Have you ever felt like a fraud? As if everyone sees something in you that isn’t truly there?

For many years, I felt this way about my business. Sure, I was successful by the traditional definition. I had managed to earn a six-figure income working part-time as a freelance writer and marketing consultant. I was blessed for 15 years with a business that provided me the income and flexibility I desired during my early years of motherhood. Friends and colleagues often commented that I had “the best of both worlds.” But I didn’t feel successful.

Don’t misunderstand me; I was extremely grateful for the lifestyle my business allowed me to create for my family. But as my children grew from babies to toddlers to school-age, my business did not experience growth. And my professional life was stagnant. In fact, I found myself working on the same projects I had been doing for nearly ten years. I took on assignments I was overqualified for or uninterested in simply because it was easier than making a change. I worked on autopilot, just going through the motions from one day to the next. Yes, I was thankful to have the work. But I was comfortable. I was anything but inspired.

I knew in my heart that I was not doing the work that God called me to do. I was not using my gifts and talents to serve others in a way that was making a difference in the word. But, as a self-proclaimed control freak, I was perfectly content as long as my life was predictable. As long as everything was under control. My control.

I remember the day I realized that I was no longer in control—my own personal Black Friday. I wasn’t 100 percent certain, but the empty pit in my stomach told me my time had come. Call it intuition, but when my client requested a private meeting in person on a Friday afternoon in the midst of a recession, anxiety became my best friend. I barely slept that night, bargaining with the Lord as I tossed and turned in my bed.

When the sun finally peeked through the curtains, I was filled with a sense of urgency and panic. I recited a litany of my favorite prayers, too preoccupied to be mindful of the words, yet finding comfort in the familiar sound of the words. It was difficult to focus that day. As the meeting drew near, my mind wandered from the job and the anxiety mounted. I doodled in my journal, asking the Lord for strength and comfort, writing my new mantra, “I will accept what is to come with grace and dignity.”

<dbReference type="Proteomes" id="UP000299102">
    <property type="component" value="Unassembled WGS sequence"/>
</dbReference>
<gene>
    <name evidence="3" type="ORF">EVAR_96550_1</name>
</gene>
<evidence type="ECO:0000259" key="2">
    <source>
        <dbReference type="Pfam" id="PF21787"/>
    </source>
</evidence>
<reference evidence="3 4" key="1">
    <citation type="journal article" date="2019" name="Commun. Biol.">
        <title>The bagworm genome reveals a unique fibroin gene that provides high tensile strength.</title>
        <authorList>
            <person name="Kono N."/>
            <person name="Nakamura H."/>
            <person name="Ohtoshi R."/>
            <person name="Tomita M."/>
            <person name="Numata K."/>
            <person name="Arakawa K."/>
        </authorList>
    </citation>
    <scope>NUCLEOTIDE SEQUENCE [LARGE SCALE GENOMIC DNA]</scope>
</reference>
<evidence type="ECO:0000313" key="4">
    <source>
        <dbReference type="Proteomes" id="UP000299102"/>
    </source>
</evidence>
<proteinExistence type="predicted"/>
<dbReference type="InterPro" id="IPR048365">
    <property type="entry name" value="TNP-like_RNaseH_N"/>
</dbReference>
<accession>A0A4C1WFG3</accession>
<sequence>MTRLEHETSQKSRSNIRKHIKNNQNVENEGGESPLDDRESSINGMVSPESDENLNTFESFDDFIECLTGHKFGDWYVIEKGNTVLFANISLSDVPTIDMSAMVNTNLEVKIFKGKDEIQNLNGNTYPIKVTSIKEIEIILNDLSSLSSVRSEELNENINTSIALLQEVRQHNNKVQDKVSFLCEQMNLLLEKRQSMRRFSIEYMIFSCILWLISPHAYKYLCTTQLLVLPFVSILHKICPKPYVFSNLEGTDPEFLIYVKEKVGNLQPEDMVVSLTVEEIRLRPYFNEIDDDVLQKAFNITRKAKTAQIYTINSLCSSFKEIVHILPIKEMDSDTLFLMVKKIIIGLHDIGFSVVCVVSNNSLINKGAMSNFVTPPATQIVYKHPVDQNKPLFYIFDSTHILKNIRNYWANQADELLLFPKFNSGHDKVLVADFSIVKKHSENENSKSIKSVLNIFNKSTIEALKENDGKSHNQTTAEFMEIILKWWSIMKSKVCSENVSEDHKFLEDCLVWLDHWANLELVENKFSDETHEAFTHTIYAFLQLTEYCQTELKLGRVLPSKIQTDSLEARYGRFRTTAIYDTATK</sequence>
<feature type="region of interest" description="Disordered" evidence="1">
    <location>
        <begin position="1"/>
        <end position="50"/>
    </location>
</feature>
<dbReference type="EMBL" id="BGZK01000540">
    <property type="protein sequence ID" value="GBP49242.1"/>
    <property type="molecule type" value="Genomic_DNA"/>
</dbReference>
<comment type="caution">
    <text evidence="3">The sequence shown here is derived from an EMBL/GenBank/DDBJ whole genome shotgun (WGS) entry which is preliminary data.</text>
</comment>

“Due to budget cuts, your contract cannot be renewed,” my client said. My qualms were confirmed as I watched the door close on this 15-year client. So much for grace and dignity—my immediate response was tears and devastation. I spent the weekend in the depths of self-pity and panic.

Eventually I opened my heart to the possibility of turning my business over to the Lord. I placed my concerns in his hands and asked – begged – him to lead me to success as He intends for me. I wrote one of my favorite scriptures in my journal as a reminder of God’s plan to bring me success:

“I know the plans I have for you, declares the Lord, plans to prosper you and not to harm you, plans to give you hope and a future(Jeremiah 29:11).”

My transformation as an entrepreneur didn’t happen overnight. I didn’t receive a sign from the heavens telling me what to do next. There was no visit from an angel in a dream. But I felt the gentle hand of the Lord every day as I made small decisions that kept me on the path he laid out for me to follow.

My Lord was there for me when I was offered more than one job. He held my hand as I wrestled with each decision, unsure if I should choose a steady income over an unsure future. He opened doors for me that enabled me to pay the mortgage without abandoning my entrepreneurial journey. He did what he promises his children he will do – He provided for me.